The collection traits are only a temporary part of this library. They will be replaced in the future releases by Boost.Range library. Use of the internal implementation will be deprecated then.

Sequence Traits

The major difference between std::list and std::vector is not in the interfaces they provide, but rather in the inner details of the class and the way how it performs various operations. The problem is that it is not possible to infer this difference from the definitions of classes without some special mechanism. However, some algorithms can run significantly faster with the knowledge of the properties of a particular container.

Sequence traits allow one to specify additional properties of a sequence container (see Std.§32.2). These properties are then used by algorithms to select optimized handling for some operations. The sequence traits are declared in the header boost/algorithm/string/sequence_traits.hpp.

In the table C denotes a container and c is an object of C.

Table 9.12. Sequence Traits

Trait Description
has_native_replace<C>::value Specifies that the sequence has std::string like replace method
has_stable_iterators<C>::value Specifies that the sequence has stable iterators. It means, that operations like insert/erase/replace do not invalidate iterators.
has_const_time_insert<C>::value Specifies that the insert method of the sequence has constant time complexity.
has_const_time_erase<C>::value Specifies that the erase method of the sequence has constant time complexity

Current implementation contains specializations for std::list<T> and std::basic_string<T> from the standard library and SGI's std::rope<T> and std::slist<T>.

Find Algorithms

Find algorithms have similar functionality to std::search() algorithm. They provide a different interface which is more suitable for common string operations. Instead of returning just the start of matching subsequence they return a range which is necessary when the length of the matching subsequence is not known beforehand. This feature also allows a partitioning of the input sequence into three parts: a prefix, a substring and a suffix.

Another difference is an addition of various searching methods besides find_first, including find_regex.

It the library, find algorithms are implemented in terms of Finders. Finders are used also by other facilities (replace,split). For convenience, there are also function wrappers for these finders to simplify find operations.

Currently the library contains only naive implementation of find algorithms with complexity O(n * m) where n is the size of the input sequence and m is the size of the search sequence. There are algorithms with complexity O(n), but for smaller sequence a constant overhead is rather big. For small m << n (m by magnitude smaller than n) the current implementation provides acceptable efficiency. Even the C++ standard defines the required complexity for search algorithm as O(n * m). It is possible that a future version of library will also contain algorithms with linear complexity as an option

Replace Algorithms

The implementation of replace algorithms follows the layered structure of the library. The lower layer implements generic substitution of a range in the input sequence. This layer takes a Finder object and a Formatter object as an input. These two functors define what to replace and what to replace it with. The upper layer functions are just wrapping calls to the lower layer. Finders are shared with the find and split facility.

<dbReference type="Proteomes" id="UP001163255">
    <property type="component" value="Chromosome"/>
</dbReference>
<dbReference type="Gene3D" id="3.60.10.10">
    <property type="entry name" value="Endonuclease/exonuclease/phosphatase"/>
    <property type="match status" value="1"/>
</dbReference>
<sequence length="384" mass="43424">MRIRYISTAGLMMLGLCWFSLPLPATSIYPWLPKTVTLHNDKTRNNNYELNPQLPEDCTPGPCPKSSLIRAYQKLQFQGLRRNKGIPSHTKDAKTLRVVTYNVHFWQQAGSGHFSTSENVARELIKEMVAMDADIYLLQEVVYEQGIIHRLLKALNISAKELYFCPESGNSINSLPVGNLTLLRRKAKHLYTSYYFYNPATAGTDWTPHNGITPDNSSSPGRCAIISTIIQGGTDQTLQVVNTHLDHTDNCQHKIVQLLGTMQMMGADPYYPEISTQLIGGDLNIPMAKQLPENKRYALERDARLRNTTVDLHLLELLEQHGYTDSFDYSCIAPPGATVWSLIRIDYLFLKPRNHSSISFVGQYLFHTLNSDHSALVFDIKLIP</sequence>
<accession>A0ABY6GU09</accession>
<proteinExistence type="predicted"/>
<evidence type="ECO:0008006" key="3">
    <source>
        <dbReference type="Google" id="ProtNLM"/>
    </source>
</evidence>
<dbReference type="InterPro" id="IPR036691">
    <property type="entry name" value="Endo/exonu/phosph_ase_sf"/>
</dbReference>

As usual, the implementation of the lower layer is designed to work with a generic sequence while taking advantage of specific features if possible (by using Sequence traits)

Find Iterators & Split Algorithms

Find iterators are a logical extension of the find facility. Instead of searching for one match, the whole input can be iteratively searched for multiple matches. The result of the search is then used to partition the input. It depends on the algorithms which parts are returned as the result. They can be the matching parts (find_iterator) of the parts in between (split_iterator).

In addition the split algorithms like find_all() and split() can simplify the common operations. They use a find iterator to search the whole input and copy the matches they found into the supplied container.

Exception Safety

The library requires that all operations on types used as template or function arguments provide the basic exception-safety guarantee. In turn, all functions and algorithms in this library, except where stated otherwise, will provide the basic exception-safety guarantee. In other words: The library maintains its invariants and does not leak resources in the face of exceptions. Some library operations give stronger guarantees, which are documented on an individual basis.

Some functions can provide the strong exception-safety guarantee. That means that following statements are true:

  • If an exception is thrown, there are no effects other than those of the function
  • If an exception is thrown other than by the function, there are no effects

This guarantee can be provided under the condition that the operations on the types used for arguments for these functions either provide the strong exception guarantee or do not alter the global state .

In the reference, under the term strong exception-safety guarantee, we mean the guarantee as defined above.

For more information about the exception safety topics, follow this link

Last revised: July 16, 2004 at 09:06:39 GMT

Copyright © 2002-2004 Pavol Droba